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Ashli Young, agriculture teacher at Andrew Jackson High School, was named the county’s 2011 Conservation Educator of the Year on April 4, at the Lancaster County Soil and Water Conservation District’s monthly board Meeting.
Each year, the soil and water conservation district recognizes a Lancaster County teacher who is doing an outstanding job educating students about the importance of natural resources.
“Young was selected for his innovative ways of teaching his students about natural resources and for supporting our education program,” said Amanda Roberts, soil and water conservation district manager.
“He has worked with us on the Envirothon for the past two years and he is working with a team for this year,” she said. “We know he’s always finding new and creative ways to inspire his students.”
Envirothon is the largest high school environmental competition in North America.
Student teams are tested on their knowledge of aquatics, forestry, soils, wildlife, a current environmental issue and an oral presentation. The topic for the 2011 competition is Salt & Fresh Water Estuaries.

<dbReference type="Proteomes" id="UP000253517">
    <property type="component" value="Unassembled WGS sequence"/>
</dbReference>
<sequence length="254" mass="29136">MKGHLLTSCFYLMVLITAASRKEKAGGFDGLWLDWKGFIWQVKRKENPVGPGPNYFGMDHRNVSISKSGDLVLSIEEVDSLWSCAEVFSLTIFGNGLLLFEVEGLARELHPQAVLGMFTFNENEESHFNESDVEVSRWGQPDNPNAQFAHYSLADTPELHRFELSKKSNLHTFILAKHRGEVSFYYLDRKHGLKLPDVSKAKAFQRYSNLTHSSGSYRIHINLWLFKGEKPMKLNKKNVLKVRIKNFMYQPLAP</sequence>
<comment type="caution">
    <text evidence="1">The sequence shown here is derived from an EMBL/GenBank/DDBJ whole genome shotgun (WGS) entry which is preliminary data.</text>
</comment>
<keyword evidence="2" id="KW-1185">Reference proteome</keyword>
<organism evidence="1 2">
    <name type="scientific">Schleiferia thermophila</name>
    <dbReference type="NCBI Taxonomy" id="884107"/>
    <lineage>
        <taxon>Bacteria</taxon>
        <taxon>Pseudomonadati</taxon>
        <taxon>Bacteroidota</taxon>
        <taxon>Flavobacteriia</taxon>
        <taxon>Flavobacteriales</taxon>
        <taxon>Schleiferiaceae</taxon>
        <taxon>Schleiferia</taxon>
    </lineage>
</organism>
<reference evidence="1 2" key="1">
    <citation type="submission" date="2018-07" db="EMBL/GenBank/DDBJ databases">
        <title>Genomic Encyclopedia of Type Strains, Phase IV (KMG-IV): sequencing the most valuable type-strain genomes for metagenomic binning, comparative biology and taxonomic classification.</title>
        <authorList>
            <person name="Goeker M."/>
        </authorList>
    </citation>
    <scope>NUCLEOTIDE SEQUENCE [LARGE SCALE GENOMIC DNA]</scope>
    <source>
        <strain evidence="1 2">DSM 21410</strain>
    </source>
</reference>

Young said preparing students for Envirothon gives them a better working knowledge of conservation and natural resources. He said it makes students think about how they can make a positive impact on the environment.
The Envirothon is designed to help the leaders of tomorrow learn both sides of environmental issues so that they can make informed decisions. Concepts such as renewable/non-renewable resources and the interdependence and interaction of ecosystems are stressed.
“I’ve always taught conservation to my students because it’s one of the greatest assets we have when it comes to natural resources,” Young said. “If we don’t teach our children of today about conservation, they will not be able to enjoy natural resources in years to come.”
As a small, part-time farmer, Young said he tries to teach the conservation of natural resources by example.
“By teaching our children how to conserve through hunting, fishing and agricultural practices, we can ensure that we have plants, animals and many other resources for years to come,” Young said. “Teaching children about conservation is easy because everything we do can be adapted to protecting those smaller and living organisms we have around us.”